Elderly patients, compared to younger patients, are at greater risk for NSAID-associated serious cardiovascular, gastrointestinal, and/or renal adverse reactions. If the anticipated benefit for the elderly patient outweighs these potential risks, monitor patients for adverse effects.
Clinical studies of CAMBIA did not include sufficient numbers of subjects aged 65 and over to determine whether they respond differently from younger subjects.
Because hepatic metabolism accounts for almost 100% of diclofenac elimination, patients with hepatic impairment should be considered for treatment with CAMBIA only if the benefits outweigh the risks. There is insufficient information available to support dosing recommendations for CAMBIA in patients with hepatic insufficiency.
No information is available from controlled clinical studies regarding the use of CAMBIA in patients with advanced renal disease. Therefore, treatment with CAMBIA is not recommended in patients with advanced renal disease. If CAMBIA therapy must be initiated, close monitoring of the patient's renal function is advisable.diclofenac sodium up to 2 mg/kg/day (less than the recommended human dose [RHD] of 50 mg/day on a body surface area [mg/m²] basis) have revealed no significant increases in tumor incidence. There was a slight increase in benign mammary fibroadenomas in mid-dose treated (0.5 mg/kg/day or 3 mg/m²/day) female rats (high-dose females had excessive mortality), but the increase was not significant for this common rat tumor. A 2-year carcinogenicity study conducted in mice employing diclofenac sodium at doses up to 0.3 mg/kg/day (less than the RHD on a mg/m² basis) in males and 1 m/kg/day (less than the RHD on a mg/m² basis) in females did not reveal any oncogenic potential.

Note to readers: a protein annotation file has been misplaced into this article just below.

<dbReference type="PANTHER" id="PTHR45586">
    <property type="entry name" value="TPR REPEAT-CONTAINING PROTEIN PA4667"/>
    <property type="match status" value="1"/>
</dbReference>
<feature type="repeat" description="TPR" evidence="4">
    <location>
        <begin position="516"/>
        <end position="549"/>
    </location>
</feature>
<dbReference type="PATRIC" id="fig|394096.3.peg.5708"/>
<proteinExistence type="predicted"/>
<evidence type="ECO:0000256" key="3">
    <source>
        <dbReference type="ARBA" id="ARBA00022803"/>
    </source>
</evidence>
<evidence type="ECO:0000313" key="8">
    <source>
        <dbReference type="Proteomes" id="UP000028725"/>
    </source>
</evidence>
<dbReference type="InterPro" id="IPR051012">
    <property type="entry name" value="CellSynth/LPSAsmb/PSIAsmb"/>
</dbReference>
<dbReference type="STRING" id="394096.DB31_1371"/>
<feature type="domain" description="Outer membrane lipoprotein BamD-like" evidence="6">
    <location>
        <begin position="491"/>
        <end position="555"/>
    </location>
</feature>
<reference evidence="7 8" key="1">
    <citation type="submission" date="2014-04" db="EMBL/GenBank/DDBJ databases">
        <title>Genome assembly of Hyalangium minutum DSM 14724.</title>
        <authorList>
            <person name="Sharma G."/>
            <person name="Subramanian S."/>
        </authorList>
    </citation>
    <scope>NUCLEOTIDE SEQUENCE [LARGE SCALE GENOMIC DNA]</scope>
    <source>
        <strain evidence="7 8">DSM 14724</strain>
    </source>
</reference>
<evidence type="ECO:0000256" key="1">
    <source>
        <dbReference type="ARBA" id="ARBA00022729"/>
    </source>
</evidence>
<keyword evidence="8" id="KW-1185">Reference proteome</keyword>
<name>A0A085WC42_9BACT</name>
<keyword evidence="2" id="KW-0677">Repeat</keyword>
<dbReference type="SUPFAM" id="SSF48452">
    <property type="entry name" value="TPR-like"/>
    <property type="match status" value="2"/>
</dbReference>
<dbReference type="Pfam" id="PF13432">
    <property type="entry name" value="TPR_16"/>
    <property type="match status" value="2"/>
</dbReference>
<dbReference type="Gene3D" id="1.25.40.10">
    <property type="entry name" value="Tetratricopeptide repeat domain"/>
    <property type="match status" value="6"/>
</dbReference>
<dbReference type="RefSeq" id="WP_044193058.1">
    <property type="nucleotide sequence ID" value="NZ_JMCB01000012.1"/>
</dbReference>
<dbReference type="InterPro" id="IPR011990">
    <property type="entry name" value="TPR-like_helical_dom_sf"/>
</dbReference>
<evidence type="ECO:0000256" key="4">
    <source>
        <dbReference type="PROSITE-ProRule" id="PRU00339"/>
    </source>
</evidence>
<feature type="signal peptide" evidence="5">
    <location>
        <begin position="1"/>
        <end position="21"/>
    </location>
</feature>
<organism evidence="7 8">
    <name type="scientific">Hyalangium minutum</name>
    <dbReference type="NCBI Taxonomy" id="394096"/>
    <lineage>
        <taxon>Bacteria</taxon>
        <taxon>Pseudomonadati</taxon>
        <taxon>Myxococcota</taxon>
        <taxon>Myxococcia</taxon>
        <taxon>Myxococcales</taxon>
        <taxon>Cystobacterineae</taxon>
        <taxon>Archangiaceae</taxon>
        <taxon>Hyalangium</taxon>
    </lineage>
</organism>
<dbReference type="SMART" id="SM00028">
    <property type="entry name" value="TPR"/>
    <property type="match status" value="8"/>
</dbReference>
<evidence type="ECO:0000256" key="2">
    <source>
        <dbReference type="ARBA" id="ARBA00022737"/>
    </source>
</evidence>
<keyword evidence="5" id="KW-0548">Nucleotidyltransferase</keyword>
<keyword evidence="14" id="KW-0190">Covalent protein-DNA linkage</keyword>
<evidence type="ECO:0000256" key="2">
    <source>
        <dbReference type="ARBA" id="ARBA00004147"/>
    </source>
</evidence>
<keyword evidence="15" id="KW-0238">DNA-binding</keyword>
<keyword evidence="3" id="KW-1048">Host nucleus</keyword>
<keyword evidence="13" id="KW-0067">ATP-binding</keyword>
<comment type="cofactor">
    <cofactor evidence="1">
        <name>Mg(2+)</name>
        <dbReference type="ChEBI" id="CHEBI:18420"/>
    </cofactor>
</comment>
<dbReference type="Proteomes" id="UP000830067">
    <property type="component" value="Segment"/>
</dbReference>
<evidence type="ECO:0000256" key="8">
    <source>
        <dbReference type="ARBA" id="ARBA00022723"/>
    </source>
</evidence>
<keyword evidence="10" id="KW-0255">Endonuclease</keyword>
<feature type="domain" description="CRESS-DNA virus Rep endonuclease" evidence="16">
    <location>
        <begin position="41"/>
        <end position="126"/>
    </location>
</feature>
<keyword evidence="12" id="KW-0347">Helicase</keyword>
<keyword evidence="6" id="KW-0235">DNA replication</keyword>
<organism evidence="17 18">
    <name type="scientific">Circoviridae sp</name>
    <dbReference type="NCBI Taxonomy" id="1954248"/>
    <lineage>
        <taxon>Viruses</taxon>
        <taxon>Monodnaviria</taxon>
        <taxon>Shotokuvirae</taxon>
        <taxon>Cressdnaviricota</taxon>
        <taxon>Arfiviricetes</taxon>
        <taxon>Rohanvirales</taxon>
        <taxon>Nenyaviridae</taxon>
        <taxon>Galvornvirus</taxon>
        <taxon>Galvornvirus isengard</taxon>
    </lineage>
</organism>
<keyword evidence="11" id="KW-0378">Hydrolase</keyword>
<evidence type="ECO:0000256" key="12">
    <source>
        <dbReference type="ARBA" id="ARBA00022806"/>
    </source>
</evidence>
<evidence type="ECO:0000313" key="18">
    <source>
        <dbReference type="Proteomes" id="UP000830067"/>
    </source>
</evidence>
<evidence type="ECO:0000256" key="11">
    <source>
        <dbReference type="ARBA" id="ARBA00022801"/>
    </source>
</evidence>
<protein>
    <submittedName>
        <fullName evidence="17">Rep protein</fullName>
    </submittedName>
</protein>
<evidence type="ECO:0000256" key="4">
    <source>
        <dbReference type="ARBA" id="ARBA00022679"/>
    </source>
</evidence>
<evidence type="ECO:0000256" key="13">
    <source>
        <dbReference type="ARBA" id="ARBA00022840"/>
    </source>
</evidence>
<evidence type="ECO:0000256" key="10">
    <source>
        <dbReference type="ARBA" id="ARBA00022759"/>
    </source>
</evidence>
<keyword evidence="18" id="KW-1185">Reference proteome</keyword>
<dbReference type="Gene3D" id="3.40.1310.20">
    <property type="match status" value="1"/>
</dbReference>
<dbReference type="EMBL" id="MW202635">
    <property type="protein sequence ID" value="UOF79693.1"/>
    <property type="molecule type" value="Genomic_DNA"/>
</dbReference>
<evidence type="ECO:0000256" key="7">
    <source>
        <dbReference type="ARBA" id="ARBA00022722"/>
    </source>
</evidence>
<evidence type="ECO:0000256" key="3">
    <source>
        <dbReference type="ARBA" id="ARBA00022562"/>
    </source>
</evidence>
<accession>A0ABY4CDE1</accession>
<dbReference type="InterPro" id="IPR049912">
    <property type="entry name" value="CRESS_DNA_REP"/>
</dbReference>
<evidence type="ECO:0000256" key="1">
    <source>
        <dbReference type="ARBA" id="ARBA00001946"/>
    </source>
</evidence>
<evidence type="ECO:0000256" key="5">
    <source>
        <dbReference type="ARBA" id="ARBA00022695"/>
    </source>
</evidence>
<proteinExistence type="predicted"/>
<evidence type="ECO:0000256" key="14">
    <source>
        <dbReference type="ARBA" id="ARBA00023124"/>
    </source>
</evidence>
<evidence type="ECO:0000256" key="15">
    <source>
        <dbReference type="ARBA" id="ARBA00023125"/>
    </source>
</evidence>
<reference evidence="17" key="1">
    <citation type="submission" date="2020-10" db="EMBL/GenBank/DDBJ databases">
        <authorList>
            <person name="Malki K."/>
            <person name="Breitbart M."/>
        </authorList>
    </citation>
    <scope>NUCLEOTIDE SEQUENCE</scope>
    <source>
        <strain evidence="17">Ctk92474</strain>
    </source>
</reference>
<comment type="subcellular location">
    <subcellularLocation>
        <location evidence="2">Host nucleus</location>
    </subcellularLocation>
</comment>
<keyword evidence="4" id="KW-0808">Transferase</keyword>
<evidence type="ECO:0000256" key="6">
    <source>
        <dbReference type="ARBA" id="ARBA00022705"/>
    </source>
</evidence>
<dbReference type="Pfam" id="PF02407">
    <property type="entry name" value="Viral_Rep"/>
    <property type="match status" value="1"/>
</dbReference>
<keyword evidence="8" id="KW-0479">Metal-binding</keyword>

Diclofenac sodium was not genotoxic in in vitro (reverse mutation in bacteria [Ames], mouse lymphoma tk) or in in vivo (including dominant lethal and male germinal epithelial chromosomal aberration in Chinese hamster) assays.
Impairment Of Fertility
Diclofenac sodium administered to male and female rats at 4 mg/kg/day (less than the RHD on a mg/m² basis) did not affect fertility.
The following serious adverse reactions are discussed in greater detail in other sections of the labeling:
- Cardiovascular Thrombotic Events
- GI Bleeding, Ulceration and Perforation
- Heart Failure and Edema
- Renal Toxicity and Hyperkalemia
- Anaphylactic Reactions
- Serious Skin Reactions
- Hematologic Toxicity
Clinical Trials Experience
Because clinical trials are conducted under widely varying conditions, adverse reaction rates observed in the clinical trials of a drug cannot be directly compared with rates in the clinical trials of another drug and may not reflect the rates observed in practice.
The safety of a single dose of CAMBIA was evaluated in 2 placebo-controlled trials with a total of 634 migraine patients treated with CAMBIA for a single migraine headache. Following treatment with diclofenac potassium (either CAMBIA or diclofenac potassium immediate-release tablets [as a control]), 5 subjects (0.8%) withdrew from the studies; following placebo exposure, 1 subject (0.2%) withdrew. The most common adverse reactions (i.e., that occurred in 1% or more of CAMBIA-treated patients) and more frequent with CAMBIA than with placebo were nausea and dizziness (see Table 1).